writing again, or don't you?
I knew it.
She's inspiring him.
His temper has been getting worse.
God, I'd let him tear me limb from limb
if I thought it would unleash him.
I hope I'm not tempting fate.
I keep imagining
Rose's honeymoon... in Paris.
I put flowers by the bed
and think about her, waiting.
I can't decide between a pink
negligee with swan's down trim,
or duchesse satin
in classic eau de Nil...
But she's always just a tiny bit afraid.
Is this your playhouse?
It's where I come to write.
Like father, like daughter.
Except I've written 147 pages.
It can't help him that rain
pours through his study roof.
I'm suspending the rent
until I've had it repaired.
Is Rose at home today?
She's gone to the village to buy soap.
Shall we walk over there?
I'm sure he was never
going to stab mother,
but it must have looked quite bad
to the next-door neighbor,
because he jumped the fence
and tried to grab the knife off Father.
The neighbor got punched in the stomach
and Father got four months.
And then he stopped writing.
And started reading detective novels.
Well, I can't work it out.
He's a complete mystery all on his own:
"The Case
of the Buried Talent."
You know, he should
really see an analyst.
- An analyst?
- Yes.
The right person could take him
back to the time he spent in jail
and find out why there's still a
part of him imprisoned, locked up.
He'd never agree to that.
Father says
all psychiatrists are con men.
Besides, it would mean he'd
actually have to talk to someone.
Well, doesn't this make
the perfect picture?
I feel like I'm painted
on the lid of a candy box.
- Did you get the soap?
- They'd run out.
Neil was buying cigarettes.
Would you like a lemonade?
Can't I have the same as Rose?
Creme de menthe.
Of course.
I think your sister chose it
for the contrast with her hair.
No, no.
Just there, dear.
The colors look so pretty.
Simon, don't get the beer with
the picture of the hen on it.
You pick it, I'll buy it.
Neil hates me.
He thinks I'm going
to take Simon away from him.
Do you know, their parents
kept them apart for 14 years.
Did they?
I shan't let him interfere.
I don't care what he wants.
Do you remember that picnic
we went on with Mother and Pa
when they forgot the food?
Yeah, and we had to buy it in a shop.
And Mother had to cut the bread
with a nail file.
That was a funny day.
They took us out because they meant
to tell us they were divorcing,
but they couldn't
in the end, because the chicken
and the plates and the napkins
hadn't been packed.
And they were at a loss
as to how to be civilized.
We never did find out how they decided
which of them would take which one of us.
Who would you have picked, Rose?
I'd have put you both in a home
or sold you to chimney sweep.
I made a mistake with Rose.
I thought she was affected
when I first met her,
and maybe mannered or something.
She's not.
She's natural and spontaneous.
Quite unlike anyone I've ever met before.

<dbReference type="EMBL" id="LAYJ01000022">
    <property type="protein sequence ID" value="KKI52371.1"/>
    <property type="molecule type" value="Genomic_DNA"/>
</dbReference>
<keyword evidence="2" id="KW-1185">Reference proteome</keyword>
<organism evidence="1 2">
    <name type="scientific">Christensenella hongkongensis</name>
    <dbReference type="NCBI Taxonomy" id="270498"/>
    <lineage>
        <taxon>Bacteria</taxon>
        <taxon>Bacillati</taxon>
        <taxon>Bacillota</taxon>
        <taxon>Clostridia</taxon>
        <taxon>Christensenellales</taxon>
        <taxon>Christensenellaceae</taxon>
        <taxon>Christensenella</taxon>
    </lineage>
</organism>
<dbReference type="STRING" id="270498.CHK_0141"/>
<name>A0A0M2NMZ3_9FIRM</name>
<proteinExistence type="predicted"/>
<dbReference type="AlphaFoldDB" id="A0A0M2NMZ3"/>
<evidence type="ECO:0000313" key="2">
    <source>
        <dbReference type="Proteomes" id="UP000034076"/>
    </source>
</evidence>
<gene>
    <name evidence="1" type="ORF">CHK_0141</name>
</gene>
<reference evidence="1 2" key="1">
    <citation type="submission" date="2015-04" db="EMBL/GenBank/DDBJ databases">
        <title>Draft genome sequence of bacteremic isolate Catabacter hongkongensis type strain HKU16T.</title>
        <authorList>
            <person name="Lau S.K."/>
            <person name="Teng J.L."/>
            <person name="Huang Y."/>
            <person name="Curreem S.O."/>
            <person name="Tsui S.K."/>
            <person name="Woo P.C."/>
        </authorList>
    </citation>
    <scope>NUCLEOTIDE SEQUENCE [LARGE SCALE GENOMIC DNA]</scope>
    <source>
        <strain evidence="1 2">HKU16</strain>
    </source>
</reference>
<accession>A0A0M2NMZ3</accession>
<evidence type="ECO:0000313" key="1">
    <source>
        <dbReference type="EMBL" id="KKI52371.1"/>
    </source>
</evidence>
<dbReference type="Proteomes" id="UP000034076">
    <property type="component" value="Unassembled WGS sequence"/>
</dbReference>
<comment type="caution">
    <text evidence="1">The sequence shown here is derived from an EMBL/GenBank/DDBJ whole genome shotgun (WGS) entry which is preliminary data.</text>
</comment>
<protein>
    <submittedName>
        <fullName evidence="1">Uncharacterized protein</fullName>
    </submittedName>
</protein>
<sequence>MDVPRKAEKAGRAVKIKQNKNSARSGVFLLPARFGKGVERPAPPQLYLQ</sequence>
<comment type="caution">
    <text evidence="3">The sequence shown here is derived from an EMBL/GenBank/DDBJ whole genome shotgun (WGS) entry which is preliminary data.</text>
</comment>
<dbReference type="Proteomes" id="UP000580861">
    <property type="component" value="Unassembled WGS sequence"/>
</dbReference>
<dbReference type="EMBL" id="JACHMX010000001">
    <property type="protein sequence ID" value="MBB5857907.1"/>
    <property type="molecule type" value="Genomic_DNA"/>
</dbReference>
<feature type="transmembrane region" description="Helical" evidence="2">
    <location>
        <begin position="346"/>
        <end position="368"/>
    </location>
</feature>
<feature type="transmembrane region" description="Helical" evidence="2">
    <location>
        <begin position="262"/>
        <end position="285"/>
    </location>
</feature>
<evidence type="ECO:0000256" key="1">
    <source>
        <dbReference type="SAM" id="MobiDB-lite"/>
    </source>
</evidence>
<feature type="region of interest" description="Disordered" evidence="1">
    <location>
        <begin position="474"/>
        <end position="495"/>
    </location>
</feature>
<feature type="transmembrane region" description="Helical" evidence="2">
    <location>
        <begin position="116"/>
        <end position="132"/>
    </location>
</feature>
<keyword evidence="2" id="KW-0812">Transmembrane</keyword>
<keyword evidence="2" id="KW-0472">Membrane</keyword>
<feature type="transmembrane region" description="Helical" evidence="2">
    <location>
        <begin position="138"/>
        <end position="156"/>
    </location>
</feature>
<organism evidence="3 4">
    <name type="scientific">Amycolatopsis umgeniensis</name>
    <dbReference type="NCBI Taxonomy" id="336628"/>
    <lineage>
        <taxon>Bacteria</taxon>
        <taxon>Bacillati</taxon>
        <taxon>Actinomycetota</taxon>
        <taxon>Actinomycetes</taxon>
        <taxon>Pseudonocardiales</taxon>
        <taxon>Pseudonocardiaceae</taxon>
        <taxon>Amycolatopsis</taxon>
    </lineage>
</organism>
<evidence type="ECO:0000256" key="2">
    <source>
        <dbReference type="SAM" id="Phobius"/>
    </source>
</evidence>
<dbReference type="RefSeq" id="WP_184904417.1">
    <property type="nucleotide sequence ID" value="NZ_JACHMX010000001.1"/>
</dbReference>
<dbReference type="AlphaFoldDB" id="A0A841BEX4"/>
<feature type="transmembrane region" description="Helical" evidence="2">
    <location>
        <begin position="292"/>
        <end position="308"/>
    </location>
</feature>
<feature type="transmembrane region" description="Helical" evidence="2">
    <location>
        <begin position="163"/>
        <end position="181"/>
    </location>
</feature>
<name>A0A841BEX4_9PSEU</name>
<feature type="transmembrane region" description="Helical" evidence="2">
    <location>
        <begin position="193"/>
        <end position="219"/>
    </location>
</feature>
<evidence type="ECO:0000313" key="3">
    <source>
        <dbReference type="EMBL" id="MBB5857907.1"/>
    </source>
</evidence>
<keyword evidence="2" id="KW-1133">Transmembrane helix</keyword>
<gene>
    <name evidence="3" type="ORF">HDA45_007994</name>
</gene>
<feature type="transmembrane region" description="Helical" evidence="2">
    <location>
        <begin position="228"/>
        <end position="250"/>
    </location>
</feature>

I suppose she is.
- And so are you.
- No.
I'm really glad that we met you all.
I'm glad that we came.
Look out!
Have you seen Rose doing cartwheels?
Have you ever seen such
a change in a girl?
Well, this must be
her fresh-air personality.
Yeah, the question is,
how many Roses are there?
How could you?
A gesture of social intercourse.
What are we going to feed them?
They gave us that ham.
We haven't got a decent table
to eat it off.
There are doors.
They can be taken off their hinges.
What's the matter?
You're father's invited
the Cottons to dinner.
All of them?
And the Fox-Cottons and the vicar.
He's been in London with her.
They've had an assignation
at the British Museum.
Elizabeth is my patroness.
We were doing some research.
People use that place
for nothing but assignations.
I used to meet you there myself when was
married to Eduardo, in the Mummy Room.
It can't be done, and we're so, so close
to the only thing
that's going to save us.
Should we try
to get the dinner cancelled?
No. Don't you see?
Simon has to propose to me now,
before he meets somebody else,
or gets to know me better.
If only I could get him on his own again.
You will.
I promise you, you will.
They didn't seem to notice
it was their ham we were serving...
or that they got the biggest portions.
Tell me, James,
did our visit to the Mummy Room
- provide much inspiration?
- . Well...
Would you believe it, Mrs. Mortmain, we
came across two mummies in separate cases,
who were actually husband and wife.
Meticulous hieroglyphs
told the whole story.
There they were on opposite
sides of the room,
gazing mutely at each other,
with their barriers of glass.
I've known marriages like that.
You see the pity of it is,
Mrs. Mortmain,
I haven't designed a building
that's satisfied me in 15 years.
I'm hoping to persuade Simon
to let me remodel Scotney, or this place.
You know, I've never even seen
beyond the ground floor here,
I've been waiting for a guided tour.
I'll show you around.
Let's go up on the battlements.
That is a great idea.
Do let me join you.
It's a cloudless night,
and I haven't seen the Pleiades in ages.
Such a soft little constellation.
I prefer something much more angular.
Something is dampening your
fire, Mrs. Mortmain.
My fire dies when it is
not required... Aubrey.
The besieging force
would have a great, big sling
known as a trebuchet,
and they would use it
to fire rocks over the ramparts.
This is not what he meant
when he asked for a guided tour.
Can't you trip over
your skirt or something?
He'd have to grab your arm to steady you.
It'd be a start.
You promised me
I'd get to be alone with him.
- It's out of my hands.
- You promised.
Would anybody like to bathe?